Note from Daniel: This is a guest post by Alyssa Abel.
All parents want their teens to develop into sensible and responsible adults.
That’s obvious, right?
But while parents want their teens to complete their schoolwork and do their chores, it’s up to them what choices they make.
As teenagers, it’s time they make more of their own decisions, but you can still guide them down the right path.
In this article, we’ll discuss 6 ways to make your teenager more responsible.
Your teenager will never be perfect
First, it’s important to remember that your teenager will never be perfect.
Your teenager won’t always be the perfect example of a focused, kind and diligent person.
On occasion, they’ll choose to hang out with their friends instead of doing their homework. Or they might forget to follow through on their commitments.
But it’s a journey.
The teen years are a trying time. Your teen may look and act more like an adult than ever before, but they aren’t fully developed yet.
This means that their reasoning and decision-making skills are not entirely formed. As such, they won’t always make the choices that you think they should.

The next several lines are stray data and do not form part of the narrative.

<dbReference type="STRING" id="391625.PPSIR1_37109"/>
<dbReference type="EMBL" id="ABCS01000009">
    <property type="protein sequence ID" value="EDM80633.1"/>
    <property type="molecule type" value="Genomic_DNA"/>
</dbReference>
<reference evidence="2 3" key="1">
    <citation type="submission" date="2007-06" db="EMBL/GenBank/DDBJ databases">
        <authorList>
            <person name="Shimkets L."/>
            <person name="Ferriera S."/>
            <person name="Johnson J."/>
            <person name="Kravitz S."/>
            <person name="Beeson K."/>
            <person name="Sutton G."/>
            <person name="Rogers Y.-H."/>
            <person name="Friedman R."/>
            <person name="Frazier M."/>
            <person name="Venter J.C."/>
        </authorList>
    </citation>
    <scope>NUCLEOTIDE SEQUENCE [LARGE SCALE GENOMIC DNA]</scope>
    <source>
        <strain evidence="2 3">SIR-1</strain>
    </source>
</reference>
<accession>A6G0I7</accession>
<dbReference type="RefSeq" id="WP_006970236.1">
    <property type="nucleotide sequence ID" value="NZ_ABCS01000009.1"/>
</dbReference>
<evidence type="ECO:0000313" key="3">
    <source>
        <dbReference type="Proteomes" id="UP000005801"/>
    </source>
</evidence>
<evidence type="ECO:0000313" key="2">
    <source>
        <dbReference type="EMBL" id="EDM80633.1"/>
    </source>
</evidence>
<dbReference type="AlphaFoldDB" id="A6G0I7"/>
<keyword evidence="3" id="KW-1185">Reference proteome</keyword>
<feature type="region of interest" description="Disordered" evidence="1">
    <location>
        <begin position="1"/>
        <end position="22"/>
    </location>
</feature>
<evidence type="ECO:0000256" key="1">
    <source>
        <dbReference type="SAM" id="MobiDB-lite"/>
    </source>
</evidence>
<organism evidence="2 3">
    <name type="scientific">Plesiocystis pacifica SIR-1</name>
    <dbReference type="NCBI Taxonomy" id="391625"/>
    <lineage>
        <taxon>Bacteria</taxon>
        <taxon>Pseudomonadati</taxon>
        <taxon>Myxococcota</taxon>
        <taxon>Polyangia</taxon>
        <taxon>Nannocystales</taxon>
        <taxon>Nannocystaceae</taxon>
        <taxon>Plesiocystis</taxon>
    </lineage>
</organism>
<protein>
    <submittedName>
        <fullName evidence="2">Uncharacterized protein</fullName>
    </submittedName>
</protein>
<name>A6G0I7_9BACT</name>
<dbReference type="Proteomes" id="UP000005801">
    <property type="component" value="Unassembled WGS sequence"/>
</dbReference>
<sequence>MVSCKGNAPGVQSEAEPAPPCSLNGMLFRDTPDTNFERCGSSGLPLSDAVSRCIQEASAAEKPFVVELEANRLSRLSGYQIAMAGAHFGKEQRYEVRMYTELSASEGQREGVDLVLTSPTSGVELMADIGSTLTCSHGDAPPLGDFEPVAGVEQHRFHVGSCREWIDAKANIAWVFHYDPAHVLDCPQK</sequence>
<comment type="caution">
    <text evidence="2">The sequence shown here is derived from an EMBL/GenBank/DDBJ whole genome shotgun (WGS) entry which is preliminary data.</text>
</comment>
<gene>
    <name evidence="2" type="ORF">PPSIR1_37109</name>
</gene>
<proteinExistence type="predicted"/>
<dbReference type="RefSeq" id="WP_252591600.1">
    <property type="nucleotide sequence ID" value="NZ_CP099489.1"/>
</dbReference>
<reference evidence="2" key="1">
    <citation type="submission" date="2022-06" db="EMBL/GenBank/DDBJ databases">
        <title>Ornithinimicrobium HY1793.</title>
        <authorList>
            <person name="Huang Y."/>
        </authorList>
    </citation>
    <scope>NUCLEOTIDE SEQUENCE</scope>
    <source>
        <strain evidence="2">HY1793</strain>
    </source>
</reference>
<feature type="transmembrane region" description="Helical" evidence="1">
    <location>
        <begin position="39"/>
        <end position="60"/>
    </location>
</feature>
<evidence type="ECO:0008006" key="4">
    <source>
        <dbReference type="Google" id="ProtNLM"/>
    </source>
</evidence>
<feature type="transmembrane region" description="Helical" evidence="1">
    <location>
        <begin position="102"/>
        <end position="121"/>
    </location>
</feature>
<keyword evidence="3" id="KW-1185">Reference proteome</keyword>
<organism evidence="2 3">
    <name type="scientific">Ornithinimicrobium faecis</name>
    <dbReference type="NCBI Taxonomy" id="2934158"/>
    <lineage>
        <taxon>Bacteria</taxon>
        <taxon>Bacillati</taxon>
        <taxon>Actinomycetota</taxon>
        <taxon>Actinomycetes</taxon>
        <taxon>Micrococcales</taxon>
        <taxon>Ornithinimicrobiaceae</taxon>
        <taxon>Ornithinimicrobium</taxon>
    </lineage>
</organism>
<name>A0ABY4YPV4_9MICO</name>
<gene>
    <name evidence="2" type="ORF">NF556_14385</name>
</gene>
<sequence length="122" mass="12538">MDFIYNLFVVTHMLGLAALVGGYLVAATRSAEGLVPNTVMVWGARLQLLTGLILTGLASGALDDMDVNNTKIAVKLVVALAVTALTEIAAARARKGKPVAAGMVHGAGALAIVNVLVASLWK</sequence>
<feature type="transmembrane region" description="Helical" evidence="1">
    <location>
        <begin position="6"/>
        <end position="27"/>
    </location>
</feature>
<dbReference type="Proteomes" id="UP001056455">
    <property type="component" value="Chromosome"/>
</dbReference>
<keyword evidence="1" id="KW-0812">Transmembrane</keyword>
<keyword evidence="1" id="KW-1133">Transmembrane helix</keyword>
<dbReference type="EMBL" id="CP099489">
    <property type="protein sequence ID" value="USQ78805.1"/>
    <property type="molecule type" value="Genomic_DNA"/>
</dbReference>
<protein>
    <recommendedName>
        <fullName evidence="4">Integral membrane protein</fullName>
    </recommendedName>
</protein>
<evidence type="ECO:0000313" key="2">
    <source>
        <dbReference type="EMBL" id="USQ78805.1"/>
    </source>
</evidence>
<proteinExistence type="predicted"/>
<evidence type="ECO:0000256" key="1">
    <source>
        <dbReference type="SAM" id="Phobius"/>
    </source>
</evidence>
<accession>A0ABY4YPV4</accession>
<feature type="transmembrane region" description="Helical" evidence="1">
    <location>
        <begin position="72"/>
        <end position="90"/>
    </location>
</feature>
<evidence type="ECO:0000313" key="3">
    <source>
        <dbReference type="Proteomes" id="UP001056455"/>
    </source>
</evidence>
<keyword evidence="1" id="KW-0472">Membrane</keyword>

You don’t have to be a perfect parent either. You just need to do your best and improve your parenting skills.
Once you banish the idea of perfection, teaching accountability and responsibility becomes simpler.
Are you ready to dive in?
Let’s learn about the 6 approaches to turn your child into a responsible teen.
1. Develop clear expectations collaboratively
Through the course of our lives, we must meet certain expectations.
If you don’t fulfil your responsibilities in school, you won’t be able to get into the school or profession you want.
If you keep missing deadlines at work, you’ll soon find yourself without a job.
This idea applies to relationships and other aspects of life too.
That’s why it’s essential to ensure that your teenager understands what the expectations are.
What must they do? What specific behaviours should they avoid? What consequences will result if they behave irresponsibly?
Think about what you want from your child. He won’t get everything right the first time, so start small.